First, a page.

I sort of get it.
But also... it's one of those concepts I have an issue with. I think it's only partially true. I mean, I've had plenty of bad bosses, who seemed completely out of their depth, but also some good bosses. Though, also, I suppose, everyone has their own definition of a good and bad boss. Some people need a boss who micromanages. I prefer one who trusts my ability to get something done, hates meetings, and lets me go home at 3pm.
Back when I had "proper" jobs, I displayed such a wilful lack of ambition, such utter disrespect for authority and disdain for anyone with a thirst for promotion, that I was only once promoted to any sort of management position, more or less by accident.
I hated it. I hated the responsibility. I hated the sense that I was somehow implicitly better than some people I worked with. I hated having to tell people when they weren't doing their job properly.
In fact, around that time I had an anxiety dream about disciplining one of the two members of staff I was responsible for, in which I recommended to my line manager that we should "Throw him out by the rear skin flap".
I don't know what that meant, but my sleeping brain found it so funny that I woke myself up by laughing. Which pretty much sums up my entire career.
Anyway, get this: I'm going to look really smart and clever now, because I've realised that The Peter Principle also applies to another type of boss: the video game boss.
Wha... wha... whaaaaaaa?!?
In the past week, because I'm such a super-skilly cool dude gamer person, I have completed not one but two video games; Yoshi's Crafted World and Pikuniku. Admittedly, neither of them are particularly challenging, and yet I probably enjoyed my time with them more than I have many other recent games.
Both are relatively traditional platformers - albeit imbued with a ton of original ideas and loads of character - and both featured boss battles. And I generally hate boss battles, and I don't understand why they are still a thing in 2019.
Here comes my brilliant re-application of The Peter principle: because of bosses, I generally only play a video game up to my level of incompetence.
Do you see?
I've lost count of the number of games that I've never completed, because I got frustrated by boss battles. It's not even difficulty that will end my time with a game, but the repetition, and the sudden leap in challenge.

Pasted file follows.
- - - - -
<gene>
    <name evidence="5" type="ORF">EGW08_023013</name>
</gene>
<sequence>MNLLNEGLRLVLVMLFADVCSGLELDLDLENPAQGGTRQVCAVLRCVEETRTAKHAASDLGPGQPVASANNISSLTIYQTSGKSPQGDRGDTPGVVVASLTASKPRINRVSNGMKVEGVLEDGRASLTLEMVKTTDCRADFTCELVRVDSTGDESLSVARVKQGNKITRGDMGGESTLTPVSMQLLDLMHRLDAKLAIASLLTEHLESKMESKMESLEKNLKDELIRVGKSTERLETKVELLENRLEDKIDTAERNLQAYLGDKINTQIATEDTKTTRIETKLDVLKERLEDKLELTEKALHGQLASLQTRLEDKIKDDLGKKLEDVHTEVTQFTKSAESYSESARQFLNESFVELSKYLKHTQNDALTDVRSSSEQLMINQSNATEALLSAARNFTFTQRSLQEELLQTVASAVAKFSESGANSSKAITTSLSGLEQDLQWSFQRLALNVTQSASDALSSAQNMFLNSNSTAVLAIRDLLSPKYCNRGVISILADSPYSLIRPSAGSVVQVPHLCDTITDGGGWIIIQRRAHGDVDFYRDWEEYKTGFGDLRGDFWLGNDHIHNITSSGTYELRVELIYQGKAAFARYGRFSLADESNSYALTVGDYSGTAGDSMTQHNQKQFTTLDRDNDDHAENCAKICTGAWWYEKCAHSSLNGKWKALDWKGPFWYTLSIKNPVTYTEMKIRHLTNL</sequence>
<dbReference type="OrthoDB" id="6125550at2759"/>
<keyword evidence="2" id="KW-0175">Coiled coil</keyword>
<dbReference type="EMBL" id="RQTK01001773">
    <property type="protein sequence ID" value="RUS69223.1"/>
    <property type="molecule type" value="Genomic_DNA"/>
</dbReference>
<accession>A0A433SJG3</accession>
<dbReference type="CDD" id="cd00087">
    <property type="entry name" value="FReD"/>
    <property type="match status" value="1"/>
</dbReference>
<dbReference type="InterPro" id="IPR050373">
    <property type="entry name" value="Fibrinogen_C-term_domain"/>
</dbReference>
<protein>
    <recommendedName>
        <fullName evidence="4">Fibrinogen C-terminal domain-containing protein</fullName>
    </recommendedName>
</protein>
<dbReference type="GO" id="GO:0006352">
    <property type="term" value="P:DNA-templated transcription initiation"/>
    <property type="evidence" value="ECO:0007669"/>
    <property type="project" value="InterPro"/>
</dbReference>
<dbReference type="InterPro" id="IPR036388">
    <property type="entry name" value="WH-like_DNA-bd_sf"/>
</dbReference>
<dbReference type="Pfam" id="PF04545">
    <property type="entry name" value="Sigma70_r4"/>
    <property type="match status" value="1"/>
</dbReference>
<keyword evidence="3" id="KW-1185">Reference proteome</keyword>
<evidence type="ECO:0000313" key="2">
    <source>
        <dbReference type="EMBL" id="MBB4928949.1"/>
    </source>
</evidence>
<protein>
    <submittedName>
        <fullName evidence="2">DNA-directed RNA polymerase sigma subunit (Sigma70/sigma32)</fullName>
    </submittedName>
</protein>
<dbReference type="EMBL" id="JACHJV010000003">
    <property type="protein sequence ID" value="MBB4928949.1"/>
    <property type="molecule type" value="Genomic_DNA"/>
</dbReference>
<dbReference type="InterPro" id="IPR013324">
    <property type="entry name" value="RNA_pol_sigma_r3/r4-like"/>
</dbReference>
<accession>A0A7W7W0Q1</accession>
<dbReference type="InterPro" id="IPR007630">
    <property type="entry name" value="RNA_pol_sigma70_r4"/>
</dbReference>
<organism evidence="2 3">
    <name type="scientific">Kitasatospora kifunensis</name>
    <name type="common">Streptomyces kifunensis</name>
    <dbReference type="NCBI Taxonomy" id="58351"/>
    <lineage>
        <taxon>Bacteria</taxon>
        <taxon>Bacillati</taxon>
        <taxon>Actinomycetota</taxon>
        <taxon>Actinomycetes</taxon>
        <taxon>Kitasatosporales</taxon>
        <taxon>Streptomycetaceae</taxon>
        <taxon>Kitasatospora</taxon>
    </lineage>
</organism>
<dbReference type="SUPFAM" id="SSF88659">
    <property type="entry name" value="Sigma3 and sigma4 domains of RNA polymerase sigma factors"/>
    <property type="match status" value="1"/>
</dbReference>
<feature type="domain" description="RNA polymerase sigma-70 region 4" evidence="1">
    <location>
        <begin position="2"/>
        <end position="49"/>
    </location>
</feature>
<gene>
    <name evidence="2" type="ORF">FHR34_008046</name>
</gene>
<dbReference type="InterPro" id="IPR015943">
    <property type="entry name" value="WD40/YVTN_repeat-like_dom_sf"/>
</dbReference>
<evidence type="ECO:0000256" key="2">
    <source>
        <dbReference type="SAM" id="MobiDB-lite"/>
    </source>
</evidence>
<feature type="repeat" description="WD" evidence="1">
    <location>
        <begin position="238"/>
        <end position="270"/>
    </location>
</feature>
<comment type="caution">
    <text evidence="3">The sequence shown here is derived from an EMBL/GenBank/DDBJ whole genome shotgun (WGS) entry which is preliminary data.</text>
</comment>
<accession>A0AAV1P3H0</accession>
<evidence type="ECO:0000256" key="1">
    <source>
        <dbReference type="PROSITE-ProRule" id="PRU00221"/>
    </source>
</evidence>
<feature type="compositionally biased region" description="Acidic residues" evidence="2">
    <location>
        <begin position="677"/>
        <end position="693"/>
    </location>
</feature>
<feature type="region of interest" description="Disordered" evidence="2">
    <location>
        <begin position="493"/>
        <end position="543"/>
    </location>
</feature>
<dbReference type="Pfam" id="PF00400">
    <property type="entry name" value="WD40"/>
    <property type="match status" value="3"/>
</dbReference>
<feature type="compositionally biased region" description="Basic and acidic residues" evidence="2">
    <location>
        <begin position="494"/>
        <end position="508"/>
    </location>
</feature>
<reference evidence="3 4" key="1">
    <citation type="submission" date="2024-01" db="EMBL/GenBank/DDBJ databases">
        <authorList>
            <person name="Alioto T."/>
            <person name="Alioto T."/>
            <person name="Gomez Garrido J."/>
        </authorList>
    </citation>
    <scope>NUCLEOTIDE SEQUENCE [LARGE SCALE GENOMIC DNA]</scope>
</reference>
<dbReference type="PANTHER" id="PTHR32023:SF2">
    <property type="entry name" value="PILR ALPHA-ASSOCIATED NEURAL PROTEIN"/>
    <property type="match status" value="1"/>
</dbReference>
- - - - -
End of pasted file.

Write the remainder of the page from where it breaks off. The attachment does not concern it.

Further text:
So many games have a gentle difficulty curve - where the challenge increases in direct correlation to your mastery of the skills and abilities you collect over the course of the game... and yet occasionally they'll still force you to suffer these spikes that feel like they've been ripped from a completely different game.
It's like having a lovely conversation with somebody on a park bench, but every now and then they'll jump to their feet and start screaming, and ripping grass out of the ground, and throwing clumps of mud into the sky.
The reason why I don't mind the bosses in Yoshi's Crafted World and Pikuniku is because the boss battles are stupidly easy and brief. I mean, I still groaned slightly when presented with them, but not to the point where I gave up.
Bosses, to me, often feel like a holdover from gaming's arcade origins - a vestigial nub of a tail, that hasn't quite yet evolved away completely... the gaming equivalent of a coccyx.
We're a diverse bunch, us human beings, so I realise there are plenty of masochists among gamers who love a good boss battle.
I mean, Destiny and Dark Souls felt, to me, like an almost endless parade of damage sponge boss-style grinding - the gaming equivalent of those animatronic tails that furries wear - which might be why I never got along with them.
Other games - the Devil May Cry series, God of War... even the recent Spider-Man et al - insist on interrupting the flow of their gameplay with those abrupt shifts in play style.
For me, a boss battle is a chore, an immersion-breaking burden that will either be something I suffer through, or the point at which I give up on a game. It feels like a fake way to increase a game's level of difficulty, akin to the sudden introduction of a dance competition as the fourth question in a maths exam.
Whatever arguments exist for bosses - whether they're there as a degree of extra challenge, a bit of additional spectacle, or as a way to add some variety - I can't help but feel they've had their time, that all the things which could be argued in favour of bosses can be better integrated into the main body of a game. Much like the dated concept of "lives" - the gaming equivalent of wisdom teeth - now that we evolved out of the arcades, it's time for the boss battle to evolve too.
If we are going to have them, can't we at least do better than the usual learn-the-pattern/shoot-the-glowing-thing/repeat-three-times formula?